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African Threading: Everything You Need To Know

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The Enduring Allure of African Threading

I’ve always been fascinated by the rich traditions of African culture, and African threading is no exception. This ancient practice isn’t just a means to an end for fabulous hair; it’s a testament to the wisdom of our ancestors, carefully preserved over time. Threading isn’t a new fad—it’s a longstanding ritual that has proven its worth in natural hair care, respected for generations far and wide.


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African Threading for Stretching and Growing Natural Hair

I love the versatility that comes with African threading. This age-old technique is not just about keeping your hair neat and tidy, it’s also about promoting growth and stretching your curls without using heat

Using black thread, I carefully wrap my hair, section by section. As I do, I can almost feel each strand thanking me for avoiding the potential damage from blow dryers and flat irons.

In my experience, regular threading has contributed to my hair’s length over time, it’s a hairstyle my mum used to do for me when I was much younger (which I hated by the way because it wasn’t trendy back then)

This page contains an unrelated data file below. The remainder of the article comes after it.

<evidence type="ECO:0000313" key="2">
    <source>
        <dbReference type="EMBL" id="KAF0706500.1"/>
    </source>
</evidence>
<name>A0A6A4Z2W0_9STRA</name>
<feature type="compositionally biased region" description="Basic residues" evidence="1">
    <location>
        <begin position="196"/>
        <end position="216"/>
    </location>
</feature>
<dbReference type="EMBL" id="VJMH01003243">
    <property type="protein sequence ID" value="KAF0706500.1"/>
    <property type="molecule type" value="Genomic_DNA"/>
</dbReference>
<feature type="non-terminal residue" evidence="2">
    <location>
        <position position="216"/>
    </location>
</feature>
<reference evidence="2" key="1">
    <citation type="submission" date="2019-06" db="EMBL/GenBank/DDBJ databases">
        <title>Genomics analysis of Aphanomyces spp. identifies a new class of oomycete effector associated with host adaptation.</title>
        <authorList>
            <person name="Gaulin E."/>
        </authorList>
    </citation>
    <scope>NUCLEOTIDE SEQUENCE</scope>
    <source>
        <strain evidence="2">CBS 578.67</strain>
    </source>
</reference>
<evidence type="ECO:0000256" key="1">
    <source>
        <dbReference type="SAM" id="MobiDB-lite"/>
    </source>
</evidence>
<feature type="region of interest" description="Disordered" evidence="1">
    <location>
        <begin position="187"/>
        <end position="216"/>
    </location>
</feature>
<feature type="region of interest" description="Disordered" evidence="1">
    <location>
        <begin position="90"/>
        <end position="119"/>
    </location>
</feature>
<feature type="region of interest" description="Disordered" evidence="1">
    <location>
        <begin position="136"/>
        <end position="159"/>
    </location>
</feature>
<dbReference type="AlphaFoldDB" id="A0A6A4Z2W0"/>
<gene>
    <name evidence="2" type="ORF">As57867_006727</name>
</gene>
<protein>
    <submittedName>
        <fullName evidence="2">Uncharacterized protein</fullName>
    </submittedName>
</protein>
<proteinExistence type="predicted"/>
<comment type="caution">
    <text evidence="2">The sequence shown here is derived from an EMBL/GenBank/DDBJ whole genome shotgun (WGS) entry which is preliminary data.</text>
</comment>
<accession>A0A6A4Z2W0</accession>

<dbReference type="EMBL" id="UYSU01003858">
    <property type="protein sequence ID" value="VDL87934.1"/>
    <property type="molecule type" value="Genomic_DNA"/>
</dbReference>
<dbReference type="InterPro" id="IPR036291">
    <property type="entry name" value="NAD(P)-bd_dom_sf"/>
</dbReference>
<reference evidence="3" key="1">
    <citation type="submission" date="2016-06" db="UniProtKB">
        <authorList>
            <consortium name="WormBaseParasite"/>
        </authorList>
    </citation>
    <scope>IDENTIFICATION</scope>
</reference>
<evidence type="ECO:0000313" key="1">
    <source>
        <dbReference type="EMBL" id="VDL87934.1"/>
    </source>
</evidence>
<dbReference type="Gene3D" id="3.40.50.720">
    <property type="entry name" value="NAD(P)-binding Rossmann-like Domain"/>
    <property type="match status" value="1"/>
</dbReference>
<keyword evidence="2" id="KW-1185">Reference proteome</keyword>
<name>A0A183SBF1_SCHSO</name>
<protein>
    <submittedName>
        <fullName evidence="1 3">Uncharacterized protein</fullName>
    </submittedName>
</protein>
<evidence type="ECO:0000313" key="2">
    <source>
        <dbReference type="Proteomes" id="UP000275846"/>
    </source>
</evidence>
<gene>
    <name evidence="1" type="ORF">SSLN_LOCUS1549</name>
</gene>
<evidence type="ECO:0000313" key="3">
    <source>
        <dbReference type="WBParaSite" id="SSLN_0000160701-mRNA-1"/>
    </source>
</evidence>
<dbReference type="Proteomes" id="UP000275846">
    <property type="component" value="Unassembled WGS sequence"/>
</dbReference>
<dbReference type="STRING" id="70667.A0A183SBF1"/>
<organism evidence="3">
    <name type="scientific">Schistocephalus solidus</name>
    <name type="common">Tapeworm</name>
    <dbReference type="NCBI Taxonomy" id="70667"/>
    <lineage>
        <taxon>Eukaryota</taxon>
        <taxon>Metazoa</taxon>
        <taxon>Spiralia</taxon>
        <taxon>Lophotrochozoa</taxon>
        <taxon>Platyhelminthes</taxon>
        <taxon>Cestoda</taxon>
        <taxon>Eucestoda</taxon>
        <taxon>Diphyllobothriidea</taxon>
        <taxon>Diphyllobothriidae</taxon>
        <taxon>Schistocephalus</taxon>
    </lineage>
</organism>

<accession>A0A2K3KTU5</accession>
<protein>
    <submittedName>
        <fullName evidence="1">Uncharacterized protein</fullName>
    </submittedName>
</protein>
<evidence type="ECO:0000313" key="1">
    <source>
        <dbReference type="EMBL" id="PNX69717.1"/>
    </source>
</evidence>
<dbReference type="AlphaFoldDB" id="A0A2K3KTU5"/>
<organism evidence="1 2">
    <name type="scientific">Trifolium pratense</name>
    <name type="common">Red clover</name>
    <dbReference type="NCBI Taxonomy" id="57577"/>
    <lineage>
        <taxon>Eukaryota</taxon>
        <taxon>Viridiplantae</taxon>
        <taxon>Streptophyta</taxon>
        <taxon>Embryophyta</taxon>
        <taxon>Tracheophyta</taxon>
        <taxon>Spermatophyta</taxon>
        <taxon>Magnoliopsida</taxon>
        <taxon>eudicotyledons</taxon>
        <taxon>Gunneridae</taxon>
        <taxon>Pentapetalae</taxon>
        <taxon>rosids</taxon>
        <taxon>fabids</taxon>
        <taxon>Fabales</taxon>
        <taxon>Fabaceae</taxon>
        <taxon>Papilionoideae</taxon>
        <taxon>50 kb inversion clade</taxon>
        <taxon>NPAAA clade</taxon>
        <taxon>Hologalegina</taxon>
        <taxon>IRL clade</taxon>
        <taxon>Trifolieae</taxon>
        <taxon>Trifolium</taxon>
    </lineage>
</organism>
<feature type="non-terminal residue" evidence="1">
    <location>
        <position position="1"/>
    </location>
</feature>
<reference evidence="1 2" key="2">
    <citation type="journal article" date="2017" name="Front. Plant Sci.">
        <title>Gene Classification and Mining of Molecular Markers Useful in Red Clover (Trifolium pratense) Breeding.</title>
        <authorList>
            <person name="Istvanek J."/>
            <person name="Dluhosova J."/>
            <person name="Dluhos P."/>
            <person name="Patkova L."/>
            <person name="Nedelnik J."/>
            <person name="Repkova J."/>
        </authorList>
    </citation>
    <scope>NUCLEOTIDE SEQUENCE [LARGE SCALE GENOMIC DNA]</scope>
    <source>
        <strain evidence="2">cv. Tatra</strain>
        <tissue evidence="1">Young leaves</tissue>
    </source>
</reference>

It’s a low-manipulation hairstyle that seems to support my natural hair’s strength and elasticity. By threading, I’m not just styling my hair, I’m also setting the stage for steady growth and robust health.

Maintaining this kind of care for my hair is crucial, as curls are prone to breaking when not properly nurtured. African threading allows me to stretch my hair gently, paving the way for versatile styles that show off length without compromising on health. Each time I thread, it’s a win-win for both style and substance.



Moisturising Matters When it Comes To African Threading

Before I start the threading process, treating my curls to ample moisture is a step I never skip.

Dry, brittle strands just don’t have the elasticity and resilience needed for wrapping, but well-moisturised hair can handle the tension with grace.

I like to use a leave in conditioning cream, one that boasts natural ingredients like shea butter or coconut oil are perfect for seeping deep into my hair fibers.

The application is straightforward. I section my hair into manageable parts, apply generous amounts of leave in conditioner, and comb through from root to tip, ensuring every strand is coated.

Doing this not only preps my hair for threading but also turns it into a strong and pliable canvas, ready for the art of African hair threading.


Your Step-by-Step Guide to African Threading

I started by moisturising my hair thoroughly as mentioned above, ensuring that each strand gets well coated.

I then take the time to detangle every section, making sure that my hair will be easy to work with.

Once my hair feels ready, I part it into sections. I prefer working with smaller areas for more control and even threading. Grabbing my black thread, I tie a knot at the root of the hair, close to the scalp but not too tight.